Sunday, June 7, 2015

One Year Blogiversary!

As of today I have officially been blogging here at Paperback Planes for one year and that is just really pretty exciting, don't you think?

I'm bummed because I don't really have anything big to do to celebrate this milestone. There are a lot of big plans I have for my blog that I had hoped to execute in time to unveil them today, but money happened and I just haven't been able to afford to do what needs to be done just yet. I am still planning on making them happen this summer, though! Instead of shooting for my one year mark, instead I plan to wait until I hit 200 followers on Bloglovin, which I really hope will happen in the near-ish future. If you wanna help me hit my next milestone pop on over to my Bloglovin page and hit that beautiful follow button at the top!

A lot has changed for me in the past year. I went from planning on going to Grad School for history to wanting nothing more than to be a writer and an online content creator, and I owe a lot of that self-discovery to this blog. What I used to consider a hobby has become the first step in some much larger dreams I have for my career and for my life in general. I have hopes of starting a Youtube channel and creating a podcast soon. I've started writing again; like really writing. More than anything in the world now I want to be a creator and a part of the amazing community that exists on the internet. When I think of how many fantastic friends I've made just on twitter, and when I watch videos by Grace Helbig, Markiplier, and the VlogBrothers, I know that what I really want to do is have community build up around my work as well. I want to be another awkward, nerdy introvert out in the world saying if I can do it so can you.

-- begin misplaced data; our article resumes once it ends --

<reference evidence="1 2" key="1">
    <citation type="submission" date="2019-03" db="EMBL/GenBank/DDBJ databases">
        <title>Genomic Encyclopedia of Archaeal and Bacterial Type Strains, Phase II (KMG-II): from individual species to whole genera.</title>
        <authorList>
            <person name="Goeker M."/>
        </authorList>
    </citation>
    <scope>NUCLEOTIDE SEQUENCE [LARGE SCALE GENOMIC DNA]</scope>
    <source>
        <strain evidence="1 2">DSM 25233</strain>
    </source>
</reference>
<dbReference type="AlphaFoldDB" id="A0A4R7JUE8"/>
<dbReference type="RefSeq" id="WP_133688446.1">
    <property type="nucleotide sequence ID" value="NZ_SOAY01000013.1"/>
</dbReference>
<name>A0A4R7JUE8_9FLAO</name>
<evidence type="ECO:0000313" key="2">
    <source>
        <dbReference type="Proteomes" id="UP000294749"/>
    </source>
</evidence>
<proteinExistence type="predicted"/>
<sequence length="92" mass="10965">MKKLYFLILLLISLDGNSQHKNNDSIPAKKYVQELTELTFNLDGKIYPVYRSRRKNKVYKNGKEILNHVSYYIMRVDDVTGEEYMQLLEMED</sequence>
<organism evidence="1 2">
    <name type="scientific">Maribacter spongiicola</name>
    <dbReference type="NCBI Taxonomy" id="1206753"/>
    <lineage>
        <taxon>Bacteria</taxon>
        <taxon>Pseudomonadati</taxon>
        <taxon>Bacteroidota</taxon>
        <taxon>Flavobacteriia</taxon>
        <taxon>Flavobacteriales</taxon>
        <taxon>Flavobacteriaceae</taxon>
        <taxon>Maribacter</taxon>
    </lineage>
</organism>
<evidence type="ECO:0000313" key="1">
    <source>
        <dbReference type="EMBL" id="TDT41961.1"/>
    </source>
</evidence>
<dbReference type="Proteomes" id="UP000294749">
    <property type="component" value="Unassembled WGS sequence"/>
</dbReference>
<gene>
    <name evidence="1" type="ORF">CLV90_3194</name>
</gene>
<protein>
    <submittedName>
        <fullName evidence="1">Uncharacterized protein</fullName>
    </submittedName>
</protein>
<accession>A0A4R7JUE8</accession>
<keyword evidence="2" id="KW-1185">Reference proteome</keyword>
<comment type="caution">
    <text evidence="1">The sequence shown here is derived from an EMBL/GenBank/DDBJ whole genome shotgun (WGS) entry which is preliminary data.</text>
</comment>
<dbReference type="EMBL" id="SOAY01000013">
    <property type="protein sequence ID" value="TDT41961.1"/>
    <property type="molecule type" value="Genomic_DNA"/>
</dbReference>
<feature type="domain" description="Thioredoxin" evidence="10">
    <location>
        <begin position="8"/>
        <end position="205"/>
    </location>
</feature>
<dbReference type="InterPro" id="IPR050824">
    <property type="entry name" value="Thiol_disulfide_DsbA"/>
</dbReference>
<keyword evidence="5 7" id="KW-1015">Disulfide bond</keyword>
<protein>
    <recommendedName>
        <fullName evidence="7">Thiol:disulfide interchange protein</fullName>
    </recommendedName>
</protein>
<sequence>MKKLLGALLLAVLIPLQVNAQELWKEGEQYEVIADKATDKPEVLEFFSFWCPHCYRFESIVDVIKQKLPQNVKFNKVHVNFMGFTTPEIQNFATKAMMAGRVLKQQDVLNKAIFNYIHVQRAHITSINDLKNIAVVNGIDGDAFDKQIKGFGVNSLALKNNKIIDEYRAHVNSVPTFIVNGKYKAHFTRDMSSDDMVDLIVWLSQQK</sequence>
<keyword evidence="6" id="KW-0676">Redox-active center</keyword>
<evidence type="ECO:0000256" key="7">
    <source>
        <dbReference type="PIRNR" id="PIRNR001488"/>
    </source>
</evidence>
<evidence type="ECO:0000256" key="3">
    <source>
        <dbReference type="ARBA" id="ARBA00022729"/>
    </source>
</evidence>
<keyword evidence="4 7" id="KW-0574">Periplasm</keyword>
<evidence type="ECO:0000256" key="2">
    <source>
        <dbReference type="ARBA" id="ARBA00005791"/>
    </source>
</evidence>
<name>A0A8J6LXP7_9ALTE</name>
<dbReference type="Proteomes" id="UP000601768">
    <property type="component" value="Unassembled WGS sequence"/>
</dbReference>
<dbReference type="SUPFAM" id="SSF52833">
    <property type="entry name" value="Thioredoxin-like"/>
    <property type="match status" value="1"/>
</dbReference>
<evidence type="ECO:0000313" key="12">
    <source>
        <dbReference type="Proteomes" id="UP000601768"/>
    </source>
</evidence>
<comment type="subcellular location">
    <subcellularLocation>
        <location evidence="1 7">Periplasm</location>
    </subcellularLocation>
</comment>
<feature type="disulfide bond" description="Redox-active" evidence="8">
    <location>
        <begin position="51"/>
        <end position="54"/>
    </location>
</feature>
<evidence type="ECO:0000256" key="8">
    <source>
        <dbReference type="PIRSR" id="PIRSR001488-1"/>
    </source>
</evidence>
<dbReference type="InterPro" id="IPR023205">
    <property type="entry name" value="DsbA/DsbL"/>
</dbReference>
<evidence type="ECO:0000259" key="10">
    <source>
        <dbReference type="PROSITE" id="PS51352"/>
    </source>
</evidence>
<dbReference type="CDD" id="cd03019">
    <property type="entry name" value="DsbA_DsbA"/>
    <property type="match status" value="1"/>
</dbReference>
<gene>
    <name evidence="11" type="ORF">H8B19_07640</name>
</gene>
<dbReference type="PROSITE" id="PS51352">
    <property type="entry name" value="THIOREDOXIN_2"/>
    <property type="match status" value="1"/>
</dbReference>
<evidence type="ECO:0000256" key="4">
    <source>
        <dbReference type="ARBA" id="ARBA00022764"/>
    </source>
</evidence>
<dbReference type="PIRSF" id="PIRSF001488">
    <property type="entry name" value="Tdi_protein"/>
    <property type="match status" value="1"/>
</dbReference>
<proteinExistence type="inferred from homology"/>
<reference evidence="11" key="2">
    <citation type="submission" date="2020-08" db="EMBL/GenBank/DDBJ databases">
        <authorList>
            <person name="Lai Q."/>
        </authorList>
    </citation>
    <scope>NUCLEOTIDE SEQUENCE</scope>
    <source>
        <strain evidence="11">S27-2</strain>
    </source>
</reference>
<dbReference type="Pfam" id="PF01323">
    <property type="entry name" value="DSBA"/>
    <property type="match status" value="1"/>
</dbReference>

I don't want to ramble on and get all sentimental too long today. I'm planning on sharing more on the changes in my personal goals in a later post. But I do want to say right now that I have much bigger dreams for my little corner of the internet than I did when it started. I have some really big ideas just waiting for me to find the time and the money to implement them, and slowly but surely I am working towards making sure that happens. And I would never have come to the realization of how important the internet community is to me if it was not for this blog, and for all you beautiful people who spare a few minutes every now and then to read it. So thank you for that. I hope you'll stick around to see what I have planned; it is going to beautiful journey, friends.

Much love,


Friday, June 5, 2015

Cross Cultural Collaboration: Life in India as Told by Someone Who has Never Been There